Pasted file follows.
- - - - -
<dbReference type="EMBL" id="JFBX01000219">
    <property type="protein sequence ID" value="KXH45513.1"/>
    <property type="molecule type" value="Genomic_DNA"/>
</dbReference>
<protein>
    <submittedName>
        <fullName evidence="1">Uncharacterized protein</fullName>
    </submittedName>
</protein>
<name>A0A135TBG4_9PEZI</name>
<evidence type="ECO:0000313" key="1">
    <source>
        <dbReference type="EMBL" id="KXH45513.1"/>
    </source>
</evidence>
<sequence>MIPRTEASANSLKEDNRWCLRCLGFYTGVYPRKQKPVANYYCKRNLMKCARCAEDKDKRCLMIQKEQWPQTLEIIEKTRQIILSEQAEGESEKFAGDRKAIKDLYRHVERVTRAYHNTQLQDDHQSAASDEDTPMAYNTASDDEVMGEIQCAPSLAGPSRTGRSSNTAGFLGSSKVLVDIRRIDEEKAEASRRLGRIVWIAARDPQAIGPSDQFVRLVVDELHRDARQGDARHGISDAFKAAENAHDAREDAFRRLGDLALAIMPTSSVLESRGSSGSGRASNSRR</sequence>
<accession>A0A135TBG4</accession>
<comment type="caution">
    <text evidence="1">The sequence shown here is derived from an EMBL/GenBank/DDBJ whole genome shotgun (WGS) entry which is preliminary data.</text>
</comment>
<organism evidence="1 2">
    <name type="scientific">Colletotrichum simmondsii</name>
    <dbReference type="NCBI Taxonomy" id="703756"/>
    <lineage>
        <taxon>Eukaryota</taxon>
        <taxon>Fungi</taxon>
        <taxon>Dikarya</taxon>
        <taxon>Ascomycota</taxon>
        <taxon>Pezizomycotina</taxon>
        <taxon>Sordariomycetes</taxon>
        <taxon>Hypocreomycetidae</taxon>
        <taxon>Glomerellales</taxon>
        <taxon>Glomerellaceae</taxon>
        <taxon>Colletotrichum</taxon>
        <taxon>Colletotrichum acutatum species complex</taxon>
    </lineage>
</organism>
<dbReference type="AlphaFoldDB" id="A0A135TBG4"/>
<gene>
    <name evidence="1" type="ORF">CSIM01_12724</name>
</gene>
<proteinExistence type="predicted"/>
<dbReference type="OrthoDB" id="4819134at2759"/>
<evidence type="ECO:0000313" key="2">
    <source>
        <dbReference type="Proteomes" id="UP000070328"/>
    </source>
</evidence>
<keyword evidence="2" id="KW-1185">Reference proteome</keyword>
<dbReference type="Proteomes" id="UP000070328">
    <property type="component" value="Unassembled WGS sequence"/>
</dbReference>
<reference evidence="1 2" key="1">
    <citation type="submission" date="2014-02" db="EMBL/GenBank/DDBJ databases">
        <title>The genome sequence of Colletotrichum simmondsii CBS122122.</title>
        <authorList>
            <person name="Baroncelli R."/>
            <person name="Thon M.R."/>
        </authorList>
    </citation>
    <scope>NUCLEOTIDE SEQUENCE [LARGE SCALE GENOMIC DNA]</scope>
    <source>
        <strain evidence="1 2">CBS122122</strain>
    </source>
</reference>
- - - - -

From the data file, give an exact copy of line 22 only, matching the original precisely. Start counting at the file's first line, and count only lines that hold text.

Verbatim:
    <name type="scientific">Colletotrichum simmondsii</name>